Anson Wainwright

Q&A: Errol Spence Jr.

Heading into last summer’s Olympic Games one of America’s best boxing medal hopes was Texas-based welterweight Errol Spence Jr. However, like all of his male teammates, Spence returned home empty handed. The 23-year-old southpaw, who won the national Golden Gloves and U.S. Championships, and took part in two World Amateur Championships, compiled an impressive 135-12 amateur record.

After the disappointing Olympic experience Spence decided it was time to make his way in the professional ranks, first signing with ever influential manager Al Haymon, and then winning his first four pro outings, three inside the distance. Recently he’s been one of Floyd Mayweather’s chief sparring partners ahead of the pound-for-pound king’s “May Day” date with Robert Guerrero on Saturday, an experience any up-and-coming prospect would be more than happy to have.

The sparring in many ways is more useful to Spence at this stage of his career than his actual fights. “It’s been a great experience sparring Floyd Mayweather especially so early in my career,” Spence said of the opportunity. Reports coming out of Mayweather Boxing Club suggest that Spence has impressed with the work he was able to give Mayweather. On Friday, takes on Brandon Hoskins (16-4-1, 8 knockouts) who has lost to 147-pound prospects Phil Lo Greco and Mikeal Zewski, as well as to contender Keith Thurman, at the Cosmopolitan Resort. The bout will be part of a Fox Spots Net broadcast that begins at 8:00 p.m. PT/11:00 p.m. ET.

Anson Wainwright: This Friday you have your fifth pro fight. What are your thoughts on the fight?

Errol Spence Jr.: I’m ready to fight. I’m ready to go. I’m in great shape and I’m on weight right now. It’s just playing the waiting game but I’m ready to get in there and show my stuff.

AW: You’ve been in Las Vegas training for your fight and been one of Floyd Mayweather’s chief sparring partners. How did that come about and what has that been like?

ES: Someone called me up and asked if I wanted to come to camp and spar Floyd and I jumped to it. It’s probably a once in a lifetime opportunity cause he’s getting ready to retire after six fights.

It’s been a great experience sparring Floyd Mayweather, especially so early in my career, sparring someone as great as him. I hope I can do it again.

AW: What did you learn from sparring with Floyd?

ES: I learned a lot from him. I pride myself a lot on sparring and he’s patient, he’s always composed no matter what situation he’s in. I like that. He’s a very defensive fighter, so while I’m sparring I’m watching and learning from the old-school technique he has, the way he turns, throws combinations and throws punches.

AW: How have you found the move from the amateurs to pros?

ES: Um, it’s just a little adjustment with headgear being off and with smaller gloves. The adjustment went real smoothly; I didn’t feel a big difference except those things but everything has gone good.

AW: What were things like growing up in Texas for you?

ES: Thing’s were good. My dad got me into boxing when I was 15 years old. I have both my parents; they supported me with whatever I wanted to do. I started boxing because I like to fight.

AW: You were an accomplished amateur. Could you tell us about your amateur career?

ES: I am a three-time national champion. I won the USA nationals three times, I won national Golden Gloves once, I won the national PAL three times, under-19 national championships, two World Championships and one under-19 World Championships. And in the Olympics, I lost in the quarterfinals. I haven’t fought any big names (who are currently pro) but I sparred with a lot of big names like Lamont Peterson, Shawn Porter and a couple more guys.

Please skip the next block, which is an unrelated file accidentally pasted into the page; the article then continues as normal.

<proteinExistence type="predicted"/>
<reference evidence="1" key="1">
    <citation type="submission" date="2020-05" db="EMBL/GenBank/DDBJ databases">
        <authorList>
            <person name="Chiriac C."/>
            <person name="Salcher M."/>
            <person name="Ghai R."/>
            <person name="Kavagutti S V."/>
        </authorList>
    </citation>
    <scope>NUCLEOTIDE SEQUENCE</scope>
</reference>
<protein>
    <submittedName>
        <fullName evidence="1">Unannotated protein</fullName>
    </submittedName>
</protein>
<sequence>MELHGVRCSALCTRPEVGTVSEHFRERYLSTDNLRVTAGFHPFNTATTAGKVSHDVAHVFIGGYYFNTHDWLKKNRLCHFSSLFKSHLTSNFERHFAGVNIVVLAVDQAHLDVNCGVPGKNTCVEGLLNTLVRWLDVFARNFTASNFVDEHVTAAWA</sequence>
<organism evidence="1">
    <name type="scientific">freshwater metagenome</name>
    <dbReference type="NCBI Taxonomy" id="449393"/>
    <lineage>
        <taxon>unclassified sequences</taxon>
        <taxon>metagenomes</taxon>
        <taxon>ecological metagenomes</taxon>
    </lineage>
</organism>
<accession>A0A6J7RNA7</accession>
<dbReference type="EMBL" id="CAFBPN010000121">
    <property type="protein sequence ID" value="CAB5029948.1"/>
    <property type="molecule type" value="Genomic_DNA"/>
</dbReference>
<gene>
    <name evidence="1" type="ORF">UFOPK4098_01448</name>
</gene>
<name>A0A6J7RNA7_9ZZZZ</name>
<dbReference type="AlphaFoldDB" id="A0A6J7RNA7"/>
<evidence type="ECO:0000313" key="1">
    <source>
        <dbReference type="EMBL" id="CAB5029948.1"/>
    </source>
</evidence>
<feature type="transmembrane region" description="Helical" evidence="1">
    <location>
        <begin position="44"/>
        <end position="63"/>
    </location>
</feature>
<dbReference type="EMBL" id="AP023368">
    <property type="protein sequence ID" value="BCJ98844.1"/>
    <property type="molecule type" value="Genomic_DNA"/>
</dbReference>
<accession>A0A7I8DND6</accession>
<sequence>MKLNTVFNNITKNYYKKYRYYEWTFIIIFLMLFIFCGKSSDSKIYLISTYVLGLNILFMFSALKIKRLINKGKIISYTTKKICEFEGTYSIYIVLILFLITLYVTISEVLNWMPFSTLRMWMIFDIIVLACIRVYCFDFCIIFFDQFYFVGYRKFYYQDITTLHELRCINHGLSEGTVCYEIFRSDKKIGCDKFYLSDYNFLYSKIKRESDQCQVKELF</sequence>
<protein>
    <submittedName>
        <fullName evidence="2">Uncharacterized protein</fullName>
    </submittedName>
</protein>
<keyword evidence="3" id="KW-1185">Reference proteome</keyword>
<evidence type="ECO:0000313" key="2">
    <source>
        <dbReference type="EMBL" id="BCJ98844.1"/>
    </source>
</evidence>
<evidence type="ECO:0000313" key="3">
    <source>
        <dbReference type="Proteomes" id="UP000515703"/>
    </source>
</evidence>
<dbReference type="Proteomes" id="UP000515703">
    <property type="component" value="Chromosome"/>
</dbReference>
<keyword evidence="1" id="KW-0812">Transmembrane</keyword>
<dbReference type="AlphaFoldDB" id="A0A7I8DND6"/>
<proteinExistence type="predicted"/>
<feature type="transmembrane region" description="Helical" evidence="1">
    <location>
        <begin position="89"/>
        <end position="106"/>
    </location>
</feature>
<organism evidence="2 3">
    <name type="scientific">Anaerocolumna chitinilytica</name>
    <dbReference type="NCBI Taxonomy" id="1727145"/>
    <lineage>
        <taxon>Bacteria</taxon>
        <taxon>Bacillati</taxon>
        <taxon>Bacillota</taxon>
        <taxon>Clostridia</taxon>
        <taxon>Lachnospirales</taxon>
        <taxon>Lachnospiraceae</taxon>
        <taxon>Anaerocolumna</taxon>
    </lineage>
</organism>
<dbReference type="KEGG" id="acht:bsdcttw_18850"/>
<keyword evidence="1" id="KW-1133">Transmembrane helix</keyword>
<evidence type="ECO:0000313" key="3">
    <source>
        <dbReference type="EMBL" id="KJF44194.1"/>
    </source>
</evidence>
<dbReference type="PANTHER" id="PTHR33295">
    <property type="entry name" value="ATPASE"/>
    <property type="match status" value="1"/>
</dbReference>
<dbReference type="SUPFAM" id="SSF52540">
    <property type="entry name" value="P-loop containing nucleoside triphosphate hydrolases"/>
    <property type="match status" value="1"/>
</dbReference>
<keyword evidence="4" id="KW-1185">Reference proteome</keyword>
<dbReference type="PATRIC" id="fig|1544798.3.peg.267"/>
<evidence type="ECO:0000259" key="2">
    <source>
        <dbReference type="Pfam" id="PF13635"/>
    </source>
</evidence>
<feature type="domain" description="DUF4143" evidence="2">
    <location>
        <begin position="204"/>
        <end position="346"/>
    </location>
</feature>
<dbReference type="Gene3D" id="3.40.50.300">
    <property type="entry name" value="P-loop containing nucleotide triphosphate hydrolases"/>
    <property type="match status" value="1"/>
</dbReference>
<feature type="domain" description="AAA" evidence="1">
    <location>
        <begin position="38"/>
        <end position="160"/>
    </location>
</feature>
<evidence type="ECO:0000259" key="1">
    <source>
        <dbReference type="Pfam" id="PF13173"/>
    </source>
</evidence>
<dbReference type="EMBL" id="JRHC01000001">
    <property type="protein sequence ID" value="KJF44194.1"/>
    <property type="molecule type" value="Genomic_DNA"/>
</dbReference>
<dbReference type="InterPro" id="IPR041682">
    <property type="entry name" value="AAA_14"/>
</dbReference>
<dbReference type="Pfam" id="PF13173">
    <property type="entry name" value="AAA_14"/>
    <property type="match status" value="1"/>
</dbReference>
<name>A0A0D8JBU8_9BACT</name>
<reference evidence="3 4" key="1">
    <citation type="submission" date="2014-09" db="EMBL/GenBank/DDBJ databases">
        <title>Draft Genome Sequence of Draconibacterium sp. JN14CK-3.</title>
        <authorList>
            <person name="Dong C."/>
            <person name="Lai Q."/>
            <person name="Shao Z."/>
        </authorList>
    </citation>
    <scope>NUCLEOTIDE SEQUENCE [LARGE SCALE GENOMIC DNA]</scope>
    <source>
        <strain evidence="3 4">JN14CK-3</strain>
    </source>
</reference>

AW: As we touched on, you represented America at last year’s Olympics. Could you tell us about your Olympic experience?

ES: My experience was great. I met a lot of stars on the American team like the Williams sisters (tennis), it was a great experience. It was kind of controversial because I had lost before the quarterfinals. Well, I had won but they robbed me so they put me back in against Russia when they had overturned my (previous) fight (result).

AW: There have been a few internet rumors that you had been sparring with Adrien Broner in Las Vegas and that you dropped him. Could you tell us what actually happened?

ES: Me and Adrien Broner never sparred when he was Las Vegas at all. They (internet bloggers) spread a rumor saying I knocked him out and I guess people ran with it. I have sparred with him like a year and a half ago in Colorado Springs, but nothing happened. We just sparred.

AW: Away from boxing tell us a little about yourself as a person and the things you enjoy doing?

ES: I just see myself as a regular guy. I hang out with my friends, I love to play basketball. I play a lot when I’m not boxing. I play video games; just a quiet life, nothing flashy.

AW: Though you’re still at the very beginning of your pro career what goals do you have?

ES: My goals are to be a world champion some day at 147, real soon, I would say; within a two-year span to become a world champion and to make a lot of money in the business and get out while I can still talk and have my senses.

AW: Who was your boxing hero growing up and who do you enjoy watching today?

ES: When I was growing up I watched a lot of Lennox Lewis. My dad is Jamaican so he supported him. I watched and got into boxing because of Terry Norris, Pernell Whitaker, Sugar Ray Leonard, guys like that.

Today I enjoy watching Floyd Mayweather, Andre Ward, and Lamont Peterson.

AW: Do you have a message for the boxing world?

ES: I want everybody to tune in on Fox Sports this Friday and just be on the lookout for me because I’m going to be a force to be reckoned with.


Photos / Joe Klamar-AFP, Nick Laham-Getty Images

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